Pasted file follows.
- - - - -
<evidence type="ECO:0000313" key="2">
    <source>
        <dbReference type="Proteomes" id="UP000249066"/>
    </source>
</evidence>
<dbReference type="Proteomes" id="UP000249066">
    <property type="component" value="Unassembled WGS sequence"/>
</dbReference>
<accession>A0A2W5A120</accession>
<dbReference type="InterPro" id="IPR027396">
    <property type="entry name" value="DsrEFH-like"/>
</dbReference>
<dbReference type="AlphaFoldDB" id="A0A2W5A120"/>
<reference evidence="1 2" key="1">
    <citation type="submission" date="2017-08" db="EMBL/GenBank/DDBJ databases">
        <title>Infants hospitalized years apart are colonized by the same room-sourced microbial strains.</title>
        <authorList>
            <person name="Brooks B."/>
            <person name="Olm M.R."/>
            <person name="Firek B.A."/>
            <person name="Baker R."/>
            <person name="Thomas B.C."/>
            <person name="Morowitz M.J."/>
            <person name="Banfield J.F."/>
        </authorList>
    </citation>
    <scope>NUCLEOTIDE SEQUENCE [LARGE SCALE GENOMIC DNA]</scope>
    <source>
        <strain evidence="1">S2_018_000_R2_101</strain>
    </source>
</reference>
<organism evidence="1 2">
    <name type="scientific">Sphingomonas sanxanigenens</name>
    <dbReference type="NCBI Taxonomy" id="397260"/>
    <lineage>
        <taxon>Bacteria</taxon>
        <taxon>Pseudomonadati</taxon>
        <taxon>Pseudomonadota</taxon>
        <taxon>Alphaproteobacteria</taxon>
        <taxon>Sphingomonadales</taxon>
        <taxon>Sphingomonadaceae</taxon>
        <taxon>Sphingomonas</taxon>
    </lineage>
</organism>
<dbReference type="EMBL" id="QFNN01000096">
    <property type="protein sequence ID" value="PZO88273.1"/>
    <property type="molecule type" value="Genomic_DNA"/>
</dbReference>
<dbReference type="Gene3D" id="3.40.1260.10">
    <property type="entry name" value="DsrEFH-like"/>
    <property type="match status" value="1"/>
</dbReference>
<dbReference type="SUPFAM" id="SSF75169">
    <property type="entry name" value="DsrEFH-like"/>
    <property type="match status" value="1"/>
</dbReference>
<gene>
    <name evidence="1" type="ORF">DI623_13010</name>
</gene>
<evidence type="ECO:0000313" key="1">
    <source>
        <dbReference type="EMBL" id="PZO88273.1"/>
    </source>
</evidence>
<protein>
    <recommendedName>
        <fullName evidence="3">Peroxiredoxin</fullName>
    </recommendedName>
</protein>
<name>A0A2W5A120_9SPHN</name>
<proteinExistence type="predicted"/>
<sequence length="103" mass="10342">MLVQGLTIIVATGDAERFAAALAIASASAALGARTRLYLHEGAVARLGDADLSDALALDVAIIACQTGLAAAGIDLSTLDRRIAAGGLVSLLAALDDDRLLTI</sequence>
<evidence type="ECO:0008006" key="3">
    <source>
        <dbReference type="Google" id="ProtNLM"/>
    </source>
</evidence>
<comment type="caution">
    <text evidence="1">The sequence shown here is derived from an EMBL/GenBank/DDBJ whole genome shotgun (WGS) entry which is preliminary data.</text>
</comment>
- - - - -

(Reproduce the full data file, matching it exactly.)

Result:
<evidence type="ECO:0000313" key="2">
    <source>
        <dbReference type="Proteomes" id="UP000249066"/>
    </source>
</evidence>
<dbReference type="Proteomes" id="UP000249066">
    <property type="component" value="Unassembled WGS sequence"/>
</dbReference>
<accession>A0A2W5A120</accession>
<dbReference type="InterPro" id="IPR027396">
    <property type="entry name" value="DsrEFH-like"/>
</dbReference>
<dbReference type="AlphaFoldDB" id="A0A2W5A120"/>
<reference evidence="1 2" key="1">
    <citation type="submission" date="2017-08" db="EMBL/GenBank/DDBJ databases">
        <title>Infants hospitalized years apart are colonized by the same room-sourced microbial strains.</title>
        <authorList>
            <person name="Brooks B."/>
            <person name="Olm M.R."/>
            <person name="Firek B.A."/>
            <person name="Baker R."/>
            <person name="Thomas B.C."/>
            <person name="Morowitz M.J."/>
            <person name="Banfield J.F."/>
        </authorList>
    </citation>
    <scope>NUCLEOTIDE SEQUENCE [LARGE SCALE GENOMIC DNA]</scope>
    <source>
        <strain evidence="1">S2_018_000_R2_101</strain>
    </source>
</reference>
<organism evidence="1 2">
    <name type="scientific">Sphingomonas sanxanigenens</name>
    <dbReference type="NCBI Taxonomy" id="397260"/>
    <lineage>
        <taxon>Bacteria</taxon>
        <taxon>Pseudomonadati</taxon>
        <taxon>Pseudomonadota</taxon>
        <taxon>Alphaproteobacteria</taxon>
        <taxon>Sphingomonadales</taxon>
        <taxon>Sphingomonadaceae</taxon>
        <taxon>Sphingomonas</taxon>
    </lineage>
</organism>
<dbReference type="EMBL" id="QFNN01000096">
    <property type="protein sequence ID" value="PZO88273.1"/>
    <property type="molecule type" value="Genomic_DNA"/>
</dbReference>
<dbReference type="Gene3D" id="3.40.1260.10">
    <property type="entry name" value="DsrEFH-like"/>
    <property type="match status" value="1"/>
</dbReference>
<dbReference type="SUPFAM" id="SSF75169">
    <property type="entry name" value="DsrEFH-like"/>
    <property type="match status" value="1"/>
</dbReference>
<gene>
    <name evidence="1" type="ORF">DI623_13010</name>
</gene>
<evidence type="ECO:0000313" key="1">
    <source>
        <dbReference type="EMBL" id="PZO88273.1"/>
    </source>
</evidence>
<protein>
    <recommendedName>
        <fullName evidence="3">Peroxiredoxin</fullName>
    </recommendedName>
</protein>
<name>A0A2W5A120_9SPHN</name>
<proteinExistence type="predicted"/>
<sequence length="103" mass="10342">MLVQGLTIIVATGDAERFAAALAIASASAALGARTRLYLHEGAVARLGDADLSDALALDVAIIACQTGLAAAGIDLSTLDRRIAAGGLVSLLAALDDDRLLTI</sequence>
<evidence type="ECO:0008006" key="3">
    <source>
        <dbReference type="Google" id="ProtNLM"/>
    </source>
</evidence>
<comment type="caution">
    <text evidence="1">The sequence shown here is derived from an EMBL/GenBank/DDBJ whole genome shotgun (WGS) entry which is preliminary data.</text>
</comment>